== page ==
Annunciation Triptych (Lorenzo Monaco)

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Annunciation Triptych
Lorenzo monaco, trittico dell'annunciazione.jpg
Artist Lorenzo Monaco
Year 1410–1415
Medium Tempera on panel
Dimensions 130 cm × 230 cm (51 in × 91 in)
Location Gallerie dell'Accademia, Florence

The Annunciation Triptych is a tempera on panel painting by the Italian late Gothic artist Lorenzo Monaco, now housed in the Gallerie dell'Accademia in Florence, Italy.


The triptych was commissioned for the church of San Procolo of Florence, where Renaissance art historian Giorgio Vasari saw it, but attributed it to Giotto. It was recognized as a work by Lorenzo Monaco by Giovanni Battista Cavalcaselle in 1864. It has been variously dated from 1408 to 1418.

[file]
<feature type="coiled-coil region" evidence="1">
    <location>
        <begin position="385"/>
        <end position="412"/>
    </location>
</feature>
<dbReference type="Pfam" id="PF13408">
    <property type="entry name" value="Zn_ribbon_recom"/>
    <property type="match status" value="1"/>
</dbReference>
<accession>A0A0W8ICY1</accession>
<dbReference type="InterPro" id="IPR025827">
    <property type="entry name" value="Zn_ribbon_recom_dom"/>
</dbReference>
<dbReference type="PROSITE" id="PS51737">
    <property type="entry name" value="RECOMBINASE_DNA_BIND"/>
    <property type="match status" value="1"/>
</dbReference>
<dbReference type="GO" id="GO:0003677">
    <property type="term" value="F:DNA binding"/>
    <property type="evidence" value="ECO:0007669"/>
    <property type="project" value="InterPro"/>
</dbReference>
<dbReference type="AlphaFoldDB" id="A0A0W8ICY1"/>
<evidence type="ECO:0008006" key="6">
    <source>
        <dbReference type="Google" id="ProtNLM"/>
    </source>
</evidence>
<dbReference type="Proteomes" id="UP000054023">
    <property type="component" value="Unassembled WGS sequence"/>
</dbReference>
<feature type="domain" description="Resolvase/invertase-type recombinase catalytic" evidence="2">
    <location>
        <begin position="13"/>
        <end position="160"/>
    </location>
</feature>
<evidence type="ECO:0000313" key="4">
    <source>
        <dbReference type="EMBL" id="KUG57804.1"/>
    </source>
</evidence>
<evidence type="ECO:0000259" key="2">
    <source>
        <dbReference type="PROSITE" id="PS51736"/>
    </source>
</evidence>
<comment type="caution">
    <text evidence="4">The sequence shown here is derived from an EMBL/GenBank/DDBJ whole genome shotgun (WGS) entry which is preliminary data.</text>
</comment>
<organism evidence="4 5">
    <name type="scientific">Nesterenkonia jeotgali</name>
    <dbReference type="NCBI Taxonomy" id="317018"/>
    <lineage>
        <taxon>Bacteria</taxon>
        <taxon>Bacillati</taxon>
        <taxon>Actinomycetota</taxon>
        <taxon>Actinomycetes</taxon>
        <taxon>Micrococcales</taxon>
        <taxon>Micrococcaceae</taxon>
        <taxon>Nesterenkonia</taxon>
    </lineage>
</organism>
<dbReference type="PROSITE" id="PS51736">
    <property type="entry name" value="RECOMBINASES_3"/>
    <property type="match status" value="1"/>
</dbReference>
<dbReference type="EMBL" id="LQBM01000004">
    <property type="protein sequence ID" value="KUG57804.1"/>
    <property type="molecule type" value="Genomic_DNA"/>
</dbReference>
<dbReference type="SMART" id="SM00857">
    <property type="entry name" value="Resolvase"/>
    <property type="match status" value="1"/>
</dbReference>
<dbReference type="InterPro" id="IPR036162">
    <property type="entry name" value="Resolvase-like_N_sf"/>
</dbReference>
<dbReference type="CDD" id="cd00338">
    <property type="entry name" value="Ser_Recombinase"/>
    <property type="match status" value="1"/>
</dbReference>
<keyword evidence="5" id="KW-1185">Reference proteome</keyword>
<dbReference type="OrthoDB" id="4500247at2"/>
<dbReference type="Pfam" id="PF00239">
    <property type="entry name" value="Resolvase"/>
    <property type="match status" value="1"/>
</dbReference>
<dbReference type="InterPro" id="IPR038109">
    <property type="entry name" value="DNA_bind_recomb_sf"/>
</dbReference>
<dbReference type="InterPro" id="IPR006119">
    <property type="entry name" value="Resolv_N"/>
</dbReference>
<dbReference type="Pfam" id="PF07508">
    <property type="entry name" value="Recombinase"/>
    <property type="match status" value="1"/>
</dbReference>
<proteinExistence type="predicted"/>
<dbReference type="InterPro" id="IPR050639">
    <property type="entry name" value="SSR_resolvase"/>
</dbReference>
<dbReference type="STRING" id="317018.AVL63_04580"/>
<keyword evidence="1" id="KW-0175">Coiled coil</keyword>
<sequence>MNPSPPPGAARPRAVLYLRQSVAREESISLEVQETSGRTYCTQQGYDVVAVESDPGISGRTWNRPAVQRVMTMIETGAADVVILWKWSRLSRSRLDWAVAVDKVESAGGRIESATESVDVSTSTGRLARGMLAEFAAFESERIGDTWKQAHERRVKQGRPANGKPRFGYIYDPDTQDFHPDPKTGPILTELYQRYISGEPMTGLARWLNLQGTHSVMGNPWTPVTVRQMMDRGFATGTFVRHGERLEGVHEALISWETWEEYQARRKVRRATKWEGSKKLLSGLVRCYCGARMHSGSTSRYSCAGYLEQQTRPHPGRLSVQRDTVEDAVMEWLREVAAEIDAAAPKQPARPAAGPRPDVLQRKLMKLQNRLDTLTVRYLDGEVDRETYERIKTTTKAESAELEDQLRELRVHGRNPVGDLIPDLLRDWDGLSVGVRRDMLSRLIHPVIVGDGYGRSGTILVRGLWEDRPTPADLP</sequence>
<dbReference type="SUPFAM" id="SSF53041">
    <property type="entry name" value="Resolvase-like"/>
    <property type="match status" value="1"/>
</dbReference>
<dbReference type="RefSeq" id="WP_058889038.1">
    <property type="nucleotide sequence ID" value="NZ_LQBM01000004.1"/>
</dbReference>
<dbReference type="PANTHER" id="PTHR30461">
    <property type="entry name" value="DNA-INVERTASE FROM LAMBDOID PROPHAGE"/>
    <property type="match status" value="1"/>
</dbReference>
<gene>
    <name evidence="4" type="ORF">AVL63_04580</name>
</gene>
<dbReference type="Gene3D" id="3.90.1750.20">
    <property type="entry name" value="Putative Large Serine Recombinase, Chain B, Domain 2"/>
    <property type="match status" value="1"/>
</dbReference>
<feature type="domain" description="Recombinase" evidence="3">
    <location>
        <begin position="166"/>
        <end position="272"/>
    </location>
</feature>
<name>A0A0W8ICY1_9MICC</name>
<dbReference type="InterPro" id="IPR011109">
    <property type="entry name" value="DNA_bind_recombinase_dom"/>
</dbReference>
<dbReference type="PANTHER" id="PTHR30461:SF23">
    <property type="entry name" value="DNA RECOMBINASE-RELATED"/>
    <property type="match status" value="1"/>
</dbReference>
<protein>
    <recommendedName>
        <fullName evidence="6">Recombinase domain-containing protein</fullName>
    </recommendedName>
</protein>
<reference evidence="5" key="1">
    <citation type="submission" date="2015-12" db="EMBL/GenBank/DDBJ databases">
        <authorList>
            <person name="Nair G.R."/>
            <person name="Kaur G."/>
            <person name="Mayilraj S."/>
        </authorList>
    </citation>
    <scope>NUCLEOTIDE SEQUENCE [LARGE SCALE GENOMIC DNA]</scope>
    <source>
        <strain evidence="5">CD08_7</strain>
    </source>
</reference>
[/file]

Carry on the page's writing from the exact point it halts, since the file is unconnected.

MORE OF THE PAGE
The work had originally different cusps (perhaps with heads of prophets) and a predella, which is now lost.


The painting includes compartments divided into two panels surmounted by cusps, each sharing a golden background. The central painting depicts the Virgin, on a throne barely under her dress visible, on the right, and a hovering Angel of the Annunciation on the left. Behind her are parts of a house, including a double mullioned window, while next to her head is the Holy Ghost dove.

The drapes feature intricate arabesques, perhaps influenced by the International Gothic style introduced by Gherardo Starnina and Lorenzo Ghiberti.


  • D. Parenti and A. Tartuferi, ed. (2007). Intorno a Lorenzo Monaco. Nuovi studi sulla pittura tardogotica. Livorno: Sillabe. 

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